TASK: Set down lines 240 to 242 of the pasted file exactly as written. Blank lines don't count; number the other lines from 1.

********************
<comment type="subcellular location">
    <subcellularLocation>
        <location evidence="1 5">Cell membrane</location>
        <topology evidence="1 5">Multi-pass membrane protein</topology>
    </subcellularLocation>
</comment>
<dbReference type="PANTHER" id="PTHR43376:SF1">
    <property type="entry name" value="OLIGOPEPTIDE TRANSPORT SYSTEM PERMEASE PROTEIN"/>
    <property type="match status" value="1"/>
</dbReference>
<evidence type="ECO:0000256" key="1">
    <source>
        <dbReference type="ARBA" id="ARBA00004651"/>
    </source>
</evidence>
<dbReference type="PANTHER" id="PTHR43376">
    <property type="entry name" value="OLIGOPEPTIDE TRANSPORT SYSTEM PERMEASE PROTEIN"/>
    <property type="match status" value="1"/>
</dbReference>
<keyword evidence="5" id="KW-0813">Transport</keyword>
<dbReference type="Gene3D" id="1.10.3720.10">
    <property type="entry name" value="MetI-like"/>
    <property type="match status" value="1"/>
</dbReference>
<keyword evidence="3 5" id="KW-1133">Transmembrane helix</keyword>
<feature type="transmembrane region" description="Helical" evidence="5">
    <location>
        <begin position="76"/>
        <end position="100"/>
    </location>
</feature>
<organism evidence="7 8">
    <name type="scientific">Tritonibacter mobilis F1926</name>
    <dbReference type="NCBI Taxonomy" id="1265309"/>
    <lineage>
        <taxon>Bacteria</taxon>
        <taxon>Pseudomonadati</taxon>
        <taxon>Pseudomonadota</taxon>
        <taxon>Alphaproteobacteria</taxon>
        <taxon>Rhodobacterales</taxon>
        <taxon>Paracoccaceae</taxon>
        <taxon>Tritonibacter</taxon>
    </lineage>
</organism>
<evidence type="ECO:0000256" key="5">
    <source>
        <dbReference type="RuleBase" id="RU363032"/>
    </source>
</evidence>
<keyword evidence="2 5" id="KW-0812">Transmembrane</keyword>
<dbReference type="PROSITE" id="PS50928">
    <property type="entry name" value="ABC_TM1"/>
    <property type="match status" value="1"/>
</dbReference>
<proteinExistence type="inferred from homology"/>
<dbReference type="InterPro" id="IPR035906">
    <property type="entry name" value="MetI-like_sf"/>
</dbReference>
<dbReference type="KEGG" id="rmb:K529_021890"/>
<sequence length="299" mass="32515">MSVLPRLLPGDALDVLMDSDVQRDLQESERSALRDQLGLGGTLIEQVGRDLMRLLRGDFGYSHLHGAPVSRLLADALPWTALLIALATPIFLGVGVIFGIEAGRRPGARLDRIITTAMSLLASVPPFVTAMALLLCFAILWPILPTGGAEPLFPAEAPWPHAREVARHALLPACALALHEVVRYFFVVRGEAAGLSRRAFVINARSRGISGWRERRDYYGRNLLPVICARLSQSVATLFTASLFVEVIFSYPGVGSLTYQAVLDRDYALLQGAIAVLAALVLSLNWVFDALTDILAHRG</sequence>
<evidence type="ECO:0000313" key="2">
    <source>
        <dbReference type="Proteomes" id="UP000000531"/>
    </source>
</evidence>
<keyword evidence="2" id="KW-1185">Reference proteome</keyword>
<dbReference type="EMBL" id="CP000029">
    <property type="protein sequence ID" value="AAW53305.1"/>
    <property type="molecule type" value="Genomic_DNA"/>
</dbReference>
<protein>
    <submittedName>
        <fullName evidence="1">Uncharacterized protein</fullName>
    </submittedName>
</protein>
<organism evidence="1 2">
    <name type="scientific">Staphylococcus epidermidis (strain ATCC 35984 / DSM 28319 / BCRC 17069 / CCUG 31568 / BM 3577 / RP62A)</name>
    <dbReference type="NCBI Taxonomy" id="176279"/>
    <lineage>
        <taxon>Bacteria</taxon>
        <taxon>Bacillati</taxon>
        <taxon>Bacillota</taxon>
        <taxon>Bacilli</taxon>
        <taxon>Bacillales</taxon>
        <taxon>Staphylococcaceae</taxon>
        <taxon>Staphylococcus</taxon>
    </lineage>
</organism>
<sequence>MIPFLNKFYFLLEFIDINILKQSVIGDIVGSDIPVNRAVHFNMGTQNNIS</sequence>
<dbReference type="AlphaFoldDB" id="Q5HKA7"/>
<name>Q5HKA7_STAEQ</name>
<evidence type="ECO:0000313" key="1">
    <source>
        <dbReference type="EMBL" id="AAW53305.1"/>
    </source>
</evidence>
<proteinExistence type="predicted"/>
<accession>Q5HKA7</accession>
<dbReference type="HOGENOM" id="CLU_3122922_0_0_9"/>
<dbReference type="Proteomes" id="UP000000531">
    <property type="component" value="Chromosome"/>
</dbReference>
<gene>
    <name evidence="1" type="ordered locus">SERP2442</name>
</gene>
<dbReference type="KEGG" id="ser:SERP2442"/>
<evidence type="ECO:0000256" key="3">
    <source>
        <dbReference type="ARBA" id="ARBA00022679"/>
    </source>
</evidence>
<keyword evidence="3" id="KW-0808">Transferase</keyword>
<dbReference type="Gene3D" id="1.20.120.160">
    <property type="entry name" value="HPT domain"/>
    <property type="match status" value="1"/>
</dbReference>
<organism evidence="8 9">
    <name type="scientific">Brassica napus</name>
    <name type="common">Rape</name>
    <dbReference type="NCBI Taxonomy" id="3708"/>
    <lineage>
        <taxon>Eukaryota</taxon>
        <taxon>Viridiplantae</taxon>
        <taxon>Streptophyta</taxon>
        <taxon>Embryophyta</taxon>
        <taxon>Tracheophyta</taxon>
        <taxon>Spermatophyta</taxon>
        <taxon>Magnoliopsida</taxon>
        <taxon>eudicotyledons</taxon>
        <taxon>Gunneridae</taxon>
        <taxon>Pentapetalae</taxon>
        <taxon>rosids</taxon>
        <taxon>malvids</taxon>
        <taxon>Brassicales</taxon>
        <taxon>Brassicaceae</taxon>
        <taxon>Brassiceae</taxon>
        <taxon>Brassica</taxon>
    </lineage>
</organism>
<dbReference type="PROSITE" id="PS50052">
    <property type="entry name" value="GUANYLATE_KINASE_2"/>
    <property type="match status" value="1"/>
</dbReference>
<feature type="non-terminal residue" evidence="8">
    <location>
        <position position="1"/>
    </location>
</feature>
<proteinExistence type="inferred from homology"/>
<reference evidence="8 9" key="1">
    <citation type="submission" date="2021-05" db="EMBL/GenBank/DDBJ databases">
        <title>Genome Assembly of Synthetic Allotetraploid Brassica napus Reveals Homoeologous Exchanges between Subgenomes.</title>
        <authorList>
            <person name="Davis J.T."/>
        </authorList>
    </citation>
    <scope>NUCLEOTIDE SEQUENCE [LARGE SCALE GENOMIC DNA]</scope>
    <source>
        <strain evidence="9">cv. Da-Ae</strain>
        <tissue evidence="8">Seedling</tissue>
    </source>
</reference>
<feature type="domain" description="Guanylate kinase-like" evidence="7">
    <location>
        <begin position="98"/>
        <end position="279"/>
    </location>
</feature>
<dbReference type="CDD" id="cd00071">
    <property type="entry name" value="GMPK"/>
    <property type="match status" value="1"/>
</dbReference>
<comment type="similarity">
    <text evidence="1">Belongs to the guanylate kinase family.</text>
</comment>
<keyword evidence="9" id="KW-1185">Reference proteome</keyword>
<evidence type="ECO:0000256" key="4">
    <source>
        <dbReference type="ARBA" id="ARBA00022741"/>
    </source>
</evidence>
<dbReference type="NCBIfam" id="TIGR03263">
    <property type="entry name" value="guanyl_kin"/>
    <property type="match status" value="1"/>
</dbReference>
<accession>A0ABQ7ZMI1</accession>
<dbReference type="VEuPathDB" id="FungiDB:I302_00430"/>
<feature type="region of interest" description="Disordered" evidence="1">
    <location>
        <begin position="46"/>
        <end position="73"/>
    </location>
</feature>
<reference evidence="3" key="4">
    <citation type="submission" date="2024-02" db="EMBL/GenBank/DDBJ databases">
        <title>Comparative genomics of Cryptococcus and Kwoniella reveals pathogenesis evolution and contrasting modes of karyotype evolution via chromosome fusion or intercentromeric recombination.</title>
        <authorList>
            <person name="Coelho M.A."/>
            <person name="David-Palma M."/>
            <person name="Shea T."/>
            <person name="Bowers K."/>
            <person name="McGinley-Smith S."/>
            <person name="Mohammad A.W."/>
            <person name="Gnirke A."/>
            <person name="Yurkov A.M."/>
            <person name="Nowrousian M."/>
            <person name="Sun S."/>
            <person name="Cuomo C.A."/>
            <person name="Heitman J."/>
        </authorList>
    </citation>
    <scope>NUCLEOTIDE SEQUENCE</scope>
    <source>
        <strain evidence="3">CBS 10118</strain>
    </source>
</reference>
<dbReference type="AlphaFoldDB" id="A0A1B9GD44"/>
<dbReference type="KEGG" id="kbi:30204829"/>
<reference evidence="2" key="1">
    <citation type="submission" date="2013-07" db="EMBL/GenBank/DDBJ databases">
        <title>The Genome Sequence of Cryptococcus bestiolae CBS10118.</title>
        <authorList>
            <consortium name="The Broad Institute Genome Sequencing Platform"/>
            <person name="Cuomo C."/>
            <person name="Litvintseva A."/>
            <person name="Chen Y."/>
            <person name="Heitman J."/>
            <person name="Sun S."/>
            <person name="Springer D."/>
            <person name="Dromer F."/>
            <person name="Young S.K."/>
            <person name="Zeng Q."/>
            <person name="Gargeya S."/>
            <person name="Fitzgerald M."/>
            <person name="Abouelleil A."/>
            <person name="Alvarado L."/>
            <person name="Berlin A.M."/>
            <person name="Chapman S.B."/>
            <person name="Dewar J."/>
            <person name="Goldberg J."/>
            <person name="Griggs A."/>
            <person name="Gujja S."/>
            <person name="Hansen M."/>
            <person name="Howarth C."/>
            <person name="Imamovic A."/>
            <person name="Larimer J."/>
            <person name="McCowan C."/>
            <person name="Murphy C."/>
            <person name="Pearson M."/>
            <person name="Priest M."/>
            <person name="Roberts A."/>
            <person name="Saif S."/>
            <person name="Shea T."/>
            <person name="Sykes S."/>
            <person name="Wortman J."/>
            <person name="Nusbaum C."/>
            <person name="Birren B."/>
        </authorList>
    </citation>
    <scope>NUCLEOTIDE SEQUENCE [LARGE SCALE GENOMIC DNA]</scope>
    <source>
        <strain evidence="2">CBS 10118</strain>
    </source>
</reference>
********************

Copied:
            <person name="Goldberg J."/>
            <person name="Griggs A."/>
            <person name="Gujja S."/>